“You really don’t want to sleep through the annual enrollment period,” Mills said.
Here are her pearls of wisdom for those preparing to launch into their comparison shopping for Medicare Advantage plans, which go on sale Oct. 15: …
September 26, 2017
Help Navigating the College Debt Jungle
A new report laying out loan data per student at more than 1,000 U.S. colleges can be useful to parents and future students.
From the California Institute of Technology and the California Institute of the Arts to the Massachusetts Institute of Technology and Bridgewater State University (also in Massachusetts) – data on debt levels for the 2016 graduating class at public and non-profit institutions are contained in a newly released report by the Institute for College Access & Success (TICAS).
TICAS has put together a handy interactive map summarizing the data. An individual college’s data can be found by clicking the state where it’s located and scrolling through the colleges in that state. Not all colleges are presented, because very few for-profit colleges report their students’ debt data.
Diane Cheng, associate research director of TICAS, walked through the most important things to look for when considering where to attend. But the bottom line is, “When students see colleges where a large share of students borrow, and they take out a lot of debt, that can be a red flag,” she said.
It’s virtually impossible to generalize about how much a prospective student will have to borrow, because every student has a unique combination of academic accomplishment and socioeconomic status. Also factoring into borrowing is each college’s sticker price and unique tuition policy. Tuition at public colleges is also affected by state funding, which remains 16 percent lower than before the recession, Cheng said.
She recommends starting with the following four indicators in the map:
- Average dollars of debt after graduation: Click on a specific state or states on the map where the teenager is looking at colleges. Scroll through the colleges displayed for each state.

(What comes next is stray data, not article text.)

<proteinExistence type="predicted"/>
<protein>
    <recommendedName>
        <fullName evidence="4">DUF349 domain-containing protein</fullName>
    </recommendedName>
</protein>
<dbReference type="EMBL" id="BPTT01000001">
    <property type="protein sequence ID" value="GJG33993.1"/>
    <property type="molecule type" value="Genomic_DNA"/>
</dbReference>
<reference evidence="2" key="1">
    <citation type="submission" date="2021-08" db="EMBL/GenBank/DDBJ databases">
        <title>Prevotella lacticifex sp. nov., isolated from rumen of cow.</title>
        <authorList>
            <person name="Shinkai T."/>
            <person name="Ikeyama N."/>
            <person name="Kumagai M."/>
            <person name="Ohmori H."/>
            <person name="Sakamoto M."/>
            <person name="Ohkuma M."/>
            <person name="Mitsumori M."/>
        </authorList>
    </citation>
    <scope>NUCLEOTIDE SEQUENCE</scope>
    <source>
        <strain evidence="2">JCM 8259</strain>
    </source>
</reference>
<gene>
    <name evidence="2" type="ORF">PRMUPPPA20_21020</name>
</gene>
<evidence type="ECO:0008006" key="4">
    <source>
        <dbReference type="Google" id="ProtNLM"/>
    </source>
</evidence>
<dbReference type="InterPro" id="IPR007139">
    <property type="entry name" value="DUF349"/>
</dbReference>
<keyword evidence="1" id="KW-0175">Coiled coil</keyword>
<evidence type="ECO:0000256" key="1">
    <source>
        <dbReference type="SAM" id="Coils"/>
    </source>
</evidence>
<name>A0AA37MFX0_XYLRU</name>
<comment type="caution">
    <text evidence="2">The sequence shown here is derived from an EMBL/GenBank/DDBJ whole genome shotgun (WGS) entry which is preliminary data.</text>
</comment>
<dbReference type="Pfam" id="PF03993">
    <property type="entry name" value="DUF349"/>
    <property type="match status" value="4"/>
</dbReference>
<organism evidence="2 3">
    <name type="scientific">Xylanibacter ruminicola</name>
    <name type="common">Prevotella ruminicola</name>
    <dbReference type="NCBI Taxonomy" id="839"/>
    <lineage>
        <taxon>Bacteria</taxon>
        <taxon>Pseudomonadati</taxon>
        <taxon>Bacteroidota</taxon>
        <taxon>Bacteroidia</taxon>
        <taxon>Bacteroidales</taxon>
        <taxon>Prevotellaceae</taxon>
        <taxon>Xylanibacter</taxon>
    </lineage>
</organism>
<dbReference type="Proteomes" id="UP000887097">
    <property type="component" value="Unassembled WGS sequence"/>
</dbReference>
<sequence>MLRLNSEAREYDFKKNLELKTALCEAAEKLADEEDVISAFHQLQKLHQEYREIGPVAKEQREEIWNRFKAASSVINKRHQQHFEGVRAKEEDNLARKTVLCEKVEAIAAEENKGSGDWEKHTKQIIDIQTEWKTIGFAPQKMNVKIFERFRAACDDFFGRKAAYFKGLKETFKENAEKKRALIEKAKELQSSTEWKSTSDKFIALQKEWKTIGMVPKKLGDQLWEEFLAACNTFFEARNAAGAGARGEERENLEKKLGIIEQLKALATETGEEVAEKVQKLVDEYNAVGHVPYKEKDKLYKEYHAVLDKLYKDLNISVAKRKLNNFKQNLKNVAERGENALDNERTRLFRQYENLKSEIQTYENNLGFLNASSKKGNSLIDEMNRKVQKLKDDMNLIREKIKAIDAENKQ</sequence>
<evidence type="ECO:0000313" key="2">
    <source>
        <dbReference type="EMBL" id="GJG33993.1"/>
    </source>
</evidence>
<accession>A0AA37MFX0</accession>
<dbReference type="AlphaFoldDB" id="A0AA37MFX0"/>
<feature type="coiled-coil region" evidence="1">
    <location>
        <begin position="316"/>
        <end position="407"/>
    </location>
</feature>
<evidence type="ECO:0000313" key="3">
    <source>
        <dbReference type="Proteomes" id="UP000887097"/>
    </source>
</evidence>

What to look for in the data: Compare the average dollar debt level per student for each of the colleges your teenager is considering. If eight colleges are in the mix, compare average debt for all eight. Parents might even want to make a spreadsheet comparing average debt levels and the other data below for each institution of interest. …
September 21, 2017
The 411 on Roth vs Regular 401ks
Traditional 401(k) or Roth 401(k)?
Workers usually don’t know the difference. Yet employers increasingly are asking them to choose. Nearly two-thirds of private-sector employers with Vanguard plans today offer both a traditional and a Roth 401(k) in their employee benefits. Just four years ago, fewer than half did.
For tips on navigating the traditional-vs-Roth decision, we interviewed two members of the American Institute of CPAs: Monica Sonnier is an investment adviser in the Salt Lake City, Utah, area; and Sean Stein Smith is an assistant professor in the economics and business department at Lehman College in New York.
The difference in the two types of plans is the timing of federal income taxes:
- In a traditional 401(k), a worker who contributes to his or her account will see taxable income reduced by the dollar amount of the contribution. For example, contributing 6 percent of a $30,000 annual salary ($1,800 per year) means the worker pays federal income taxes on just $28,200. The taxes will be paid decades later, when the IRS will require the retiree to pay income taxes on the amounts withdrawn from the traditional 401(k).
- In a Roth, a worker pays income taxes on his or her full $30,000 salary, as usual. The 6 percent is an after-tax contribution that does not reduce the tax bill. The benefit will come decades later, because a Roth does not require the retiree to pay income taxes when the savings – including the Roth account’s investment earnings – are withdrawn.
If a retiree is taxed at the same rate as he was taxed as a worker, there is no difference in the after-tax retirement income the two 401(k) plans provide. However, traditional 401(k)s have generally been viewed as more advantageous, because people typically have lower incomes – and lower tax rates – in retirement than when they were working.
But things might also be changing. Over the long-term, increasing federal deficits due to increased spending pressures from popular programs to support aging baby boomers are expected to push up individual income tax rates. When that occurs, many retirees might be better off with a Roth so they won’t be taxed when they withdraw their savings.